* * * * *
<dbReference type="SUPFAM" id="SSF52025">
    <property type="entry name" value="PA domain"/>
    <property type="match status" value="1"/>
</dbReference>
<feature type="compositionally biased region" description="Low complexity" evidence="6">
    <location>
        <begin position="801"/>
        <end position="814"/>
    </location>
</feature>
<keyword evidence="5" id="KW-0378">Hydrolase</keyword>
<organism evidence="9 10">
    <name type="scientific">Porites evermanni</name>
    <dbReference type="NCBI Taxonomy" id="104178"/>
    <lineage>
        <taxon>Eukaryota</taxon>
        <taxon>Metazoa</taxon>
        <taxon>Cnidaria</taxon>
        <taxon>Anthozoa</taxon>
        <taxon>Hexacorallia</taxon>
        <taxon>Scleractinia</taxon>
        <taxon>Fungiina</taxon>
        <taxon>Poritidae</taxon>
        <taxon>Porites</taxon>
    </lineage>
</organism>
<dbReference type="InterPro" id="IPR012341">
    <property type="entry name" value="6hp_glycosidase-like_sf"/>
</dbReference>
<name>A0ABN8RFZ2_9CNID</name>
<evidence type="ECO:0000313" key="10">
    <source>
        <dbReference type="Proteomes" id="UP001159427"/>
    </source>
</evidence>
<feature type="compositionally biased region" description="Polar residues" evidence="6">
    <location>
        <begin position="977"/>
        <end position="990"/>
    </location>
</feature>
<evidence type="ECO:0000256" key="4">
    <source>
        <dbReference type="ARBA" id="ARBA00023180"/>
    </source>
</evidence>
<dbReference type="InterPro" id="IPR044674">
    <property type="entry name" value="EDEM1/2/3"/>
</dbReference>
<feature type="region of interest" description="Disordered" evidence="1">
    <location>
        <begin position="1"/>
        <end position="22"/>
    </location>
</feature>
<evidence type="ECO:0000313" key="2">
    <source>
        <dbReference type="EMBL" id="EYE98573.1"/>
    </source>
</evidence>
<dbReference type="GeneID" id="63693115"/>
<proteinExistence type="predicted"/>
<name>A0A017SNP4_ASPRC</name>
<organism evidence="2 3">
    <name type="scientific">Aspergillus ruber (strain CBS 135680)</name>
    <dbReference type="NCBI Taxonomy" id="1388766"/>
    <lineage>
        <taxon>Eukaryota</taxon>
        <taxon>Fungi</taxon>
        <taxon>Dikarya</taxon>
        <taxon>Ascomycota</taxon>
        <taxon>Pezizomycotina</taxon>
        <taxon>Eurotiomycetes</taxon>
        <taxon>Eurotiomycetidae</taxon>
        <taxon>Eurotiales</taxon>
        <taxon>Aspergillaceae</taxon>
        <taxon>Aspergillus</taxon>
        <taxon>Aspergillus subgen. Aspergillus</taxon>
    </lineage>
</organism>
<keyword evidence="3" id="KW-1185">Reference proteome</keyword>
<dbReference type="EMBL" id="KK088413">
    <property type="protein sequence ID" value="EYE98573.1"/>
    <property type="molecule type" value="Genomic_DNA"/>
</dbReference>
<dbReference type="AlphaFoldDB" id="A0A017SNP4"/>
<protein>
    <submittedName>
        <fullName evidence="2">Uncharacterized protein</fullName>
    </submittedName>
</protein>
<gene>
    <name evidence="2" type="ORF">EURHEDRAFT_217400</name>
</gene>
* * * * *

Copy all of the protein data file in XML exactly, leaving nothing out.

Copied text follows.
<dbReference type="SUPFAM" id="SSF52025">
    <property type="entry name" value="PA domain"/>
    <property type="match status" value="1"/>
</dbReference>
<feature type="compositionally biased region" description="Low complexity" evidence="6">
    <location>
        <begin position="801"/>
        <end position="814"/>
    </location>
</feature>
<keyword evidence="5" id="KW-0378">Hydrolase</keyword>
<organism evidence="9 10">
    <name type="scientific">Porites evermanni</name>
    <dbReference type="NCBI Taxonomy" id="104178"/>
    <lineage>
        <taxon>Eukaryota</taxon>
        <taxon>Metazoa</taxon>
        <taxon>Cnidaria</taxon>
        <taxon>Anthozoa</taxon>
        <taxon>Hexacorallia</taxon>
        <taxon>Scleractinia</taxon>
        <taxon>Fungiina</taxon>
        <taxon>Poritidae</taxon>
        <taxon>Porites</taxon>
    </lineage>
</organism>
<dbReference type="InterPro" id="IPR012341">
    <property type="entry name" value="6hp_glycosidase-like_sf"/>
</dbReference>
<name>A0ABN8RFZ2_9CNID</name>
<evidence type="ECO:0000313" key="10">
    <source>
        <dbReference type="Proteomes" id="UP001159427"/>
    </source>
</evidence>
<feature type="compositionally biased region" description="Polar residues" evidence="6">
    <location>
        <begin position="977"/>
        <end position="990"/>
    </location>
</feature>
<evidence type="ECO:0000256" key="4">
    <source>
        <dbReference type="ARBA" id="ARBA00023180"/>
    </source>
</evidence>
<dbReference type="InterPro" id="IPR044674">
    <property type="entry name" value="EDEM1/2/3"/>
</dbReference>
<feature type="region of interest" description="Disordered" evidence="1">
    <location>
        <begin position="1"/>
        <end position="22"/>
    </location>
</feature>
<evidence type="ECO:0000313" key="2">
    <source>
        <dbReference type="EMBL" id="EYE98573.1"/>
    </source>
</evidence>
<dbReference type="GeneID" id="63693115"/>
<proteinExistence type="predicted"/>
<name>A0A017SNP4_ASPRC</name>
<organism evidence="2 3">
    <name type="scientific">Aspergillus ruber (strain CBS 135680)</name>
    <dbReference type="NCBI Taxonomy" id="1388766"/>
    <lineage>
        <taxon>Eukaryota</taxon>
        <taxon>Fungi</taxon>
        <taxon>Dikarya</taxon>
        <taxon>Ascomycota</taxon>
        <taxon>Pezizomycotina</taxon>
        <taxon>Eurotiomycetes</taxon>
        <taxon>Eurotiomycetidae</taxon>
        <taxon>Eurotiales</taxon>
        <taxon>Aspergillaceae</taxon>
        <taxon>Aspergillus</taxon>
        <taxon>Aspergillus subgen. Aspergillus</taxon>
    </lineage>
</organism>
<keyword evidence="3" id="KW-1185">Reference proteome</keyword>
<dbReference type="EMBL" id="KK088413">
    <property type="protein sequence ID" value="EYE98573.1"/>
    <property type="molecule type" value="Genomic_DNA"/>
</dbReference>
<dbReference type="AlphaFoldDB" id="A0A017SNP4"/>
<protein>
    <submittedName>
        <fullName evidence="2">Uncharacterized protein</fullName>
    </submittedName>
</protein>
<gene>
    <name evidence="2" type="ORF">EURHEDRAFT_217400</name>
</gene>